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No Pixar Deal Yet, Disney Chairman Tells Board

The two companies are still far apart on major issues in talks to extend their picture contract, sources say.

September 24, 2003|Claudia Eller and Richard Verrier | Times Staff Writers

Walt Disney Co. Chairman Michael Eisner advised board members Tuesday that the entertainment giant and Pixar Animation Studios remained far apart in their closely watched negotiations to strike a new long-term deal, according to sources familiar with the situation.

The Disney chief executive had hoped to present to the board a financial arrangement that would extend the successful relationship between the companies beyond their current contract, which expires in 2005. Instead, he delivered a more somber message during the regularly scheduled board meeting, indicating that the two sides still have some major issues to sort out, sources said.

Although Disney directors would like to see a new deal with Pixar -- considered the industry leader in computer animation -- they made it clear to Eisner on Tuesday that he should accept only a contract that makes financial sense for the Burbank-based entertainment giant, sources said.

Representatives from Disney and Pixar declined to comment on the talks.

For several weeks, the parties have been embroiled in contract negotiations with little give and take from either side, sources close to the talks say.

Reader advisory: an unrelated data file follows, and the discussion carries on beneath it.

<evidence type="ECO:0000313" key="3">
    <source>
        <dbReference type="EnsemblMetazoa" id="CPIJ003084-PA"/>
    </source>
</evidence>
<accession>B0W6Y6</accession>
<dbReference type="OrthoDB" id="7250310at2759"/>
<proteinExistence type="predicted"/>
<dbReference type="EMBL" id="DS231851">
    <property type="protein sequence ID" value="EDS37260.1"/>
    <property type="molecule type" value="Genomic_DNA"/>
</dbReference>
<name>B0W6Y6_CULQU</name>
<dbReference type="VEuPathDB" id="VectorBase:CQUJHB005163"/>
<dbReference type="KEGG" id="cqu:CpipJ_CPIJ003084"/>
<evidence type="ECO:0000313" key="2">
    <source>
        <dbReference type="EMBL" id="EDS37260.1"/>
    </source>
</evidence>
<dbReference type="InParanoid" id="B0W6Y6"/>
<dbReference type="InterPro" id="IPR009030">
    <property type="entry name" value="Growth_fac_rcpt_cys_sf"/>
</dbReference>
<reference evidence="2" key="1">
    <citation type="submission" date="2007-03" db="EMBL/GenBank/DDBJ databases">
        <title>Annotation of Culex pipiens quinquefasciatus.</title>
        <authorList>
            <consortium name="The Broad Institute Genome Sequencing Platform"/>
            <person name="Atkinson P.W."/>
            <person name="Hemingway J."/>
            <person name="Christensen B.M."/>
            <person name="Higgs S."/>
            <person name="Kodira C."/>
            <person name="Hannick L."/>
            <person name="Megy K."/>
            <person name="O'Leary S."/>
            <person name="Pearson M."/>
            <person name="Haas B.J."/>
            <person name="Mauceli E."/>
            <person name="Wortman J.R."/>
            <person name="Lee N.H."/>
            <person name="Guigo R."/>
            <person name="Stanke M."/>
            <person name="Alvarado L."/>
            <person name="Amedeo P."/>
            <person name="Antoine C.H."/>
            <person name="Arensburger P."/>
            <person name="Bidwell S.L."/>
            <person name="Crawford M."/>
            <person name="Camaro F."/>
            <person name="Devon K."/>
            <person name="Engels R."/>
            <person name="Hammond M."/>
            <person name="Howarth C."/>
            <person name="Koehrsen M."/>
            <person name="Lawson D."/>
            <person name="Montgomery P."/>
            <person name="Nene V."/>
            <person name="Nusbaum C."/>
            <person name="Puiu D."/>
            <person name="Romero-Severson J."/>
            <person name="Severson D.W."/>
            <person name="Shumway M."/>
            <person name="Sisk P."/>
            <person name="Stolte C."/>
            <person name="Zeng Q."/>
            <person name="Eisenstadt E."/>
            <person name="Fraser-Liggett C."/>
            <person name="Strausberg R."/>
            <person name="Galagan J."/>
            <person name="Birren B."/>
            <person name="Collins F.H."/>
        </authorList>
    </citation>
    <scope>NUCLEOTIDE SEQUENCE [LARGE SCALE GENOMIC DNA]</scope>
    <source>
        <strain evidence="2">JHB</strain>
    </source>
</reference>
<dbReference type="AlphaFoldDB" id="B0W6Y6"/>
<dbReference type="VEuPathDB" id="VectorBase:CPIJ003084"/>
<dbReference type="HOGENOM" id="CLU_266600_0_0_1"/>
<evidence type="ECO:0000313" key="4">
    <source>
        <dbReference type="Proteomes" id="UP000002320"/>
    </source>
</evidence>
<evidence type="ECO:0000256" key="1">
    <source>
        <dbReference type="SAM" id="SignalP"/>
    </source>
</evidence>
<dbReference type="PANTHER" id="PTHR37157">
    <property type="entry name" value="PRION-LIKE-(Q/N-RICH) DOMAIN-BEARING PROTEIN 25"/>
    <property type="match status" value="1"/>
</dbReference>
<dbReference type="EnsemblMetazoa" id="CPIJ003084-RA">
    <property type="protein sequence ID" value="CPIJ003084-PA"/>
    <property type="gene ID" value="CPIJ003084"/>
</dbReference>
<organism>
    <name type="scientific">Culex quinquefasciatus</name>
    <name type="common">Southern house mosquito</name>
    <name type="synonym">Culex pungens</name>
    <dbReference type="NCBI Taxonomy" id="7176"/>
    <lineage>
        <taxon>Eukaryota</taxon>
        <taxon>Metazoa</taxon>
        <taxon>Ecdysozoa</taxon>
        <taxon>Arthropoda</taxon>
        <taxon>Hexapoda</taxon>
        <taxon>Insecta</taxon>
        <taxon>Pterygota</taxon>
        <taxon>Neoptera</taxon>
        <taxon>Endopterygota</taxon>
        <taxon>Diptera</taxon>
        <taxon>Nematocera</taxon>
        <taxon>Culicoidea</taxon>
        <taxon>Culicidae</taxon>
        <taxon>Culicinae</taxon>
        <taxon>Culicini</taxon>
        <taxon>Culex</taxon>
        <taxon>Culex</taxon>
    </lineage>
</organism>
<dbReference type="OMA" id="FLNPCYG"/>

Eisner has balked at an aggressive proposal by Pixar to radically alter the financial terms of the partnership.

Currently, Disney and Pixar split the profits from the movies that they co-finance. Disney also gets a 12.5% fee to distribute the films. Pixar has proposed that it own its movies outright and pay Disney a distribution fee, possibly 10% or less.

Such an arrangement could cost Disney hundreds of millions in lost profit.

The five movies that Pixar and Disney have released, including the blockbusters "Finding Nemo" and "Monsters, Inc.," have amassed more than $1 billion in total profits for the partners and accounted for nearly half of Disney Studios' operating profit in recent years.

For its part, Pixar would lose the global marketing and distribution clout of the Disney family brand while taking on the added risk of financing its own movies.

Still, Pixar Chairman Steve Jobs has made no secret that there are several other suitors prepared to step into Disney's shoes, among them AOL Time Warner Inc.'s Warner Bros., News Corp.'s 20th Century Fox, and Sony Corp.'s Sony Pictures Entertainment.

Another sticking point in the negotiations involves the two remaining films under the partners' current five-picture deal, "The Incredibles" and "Cars." Pixar wants those films to fall under the terms of a new contract, while Disney wants the existing arrangement to apply.

In the past, Jobs was successful in persuading Disney to renegotiate the companies' original 1991 contract after their first release, "Toy Story," became an unexpected hit in 1995.

During Tuesday's daylong meeting, Disney executives also updated the board on each of the company's business units, including the still-struggling ABC television division and the live-action movie studio, which has enjoyed a stellar year at the box office.

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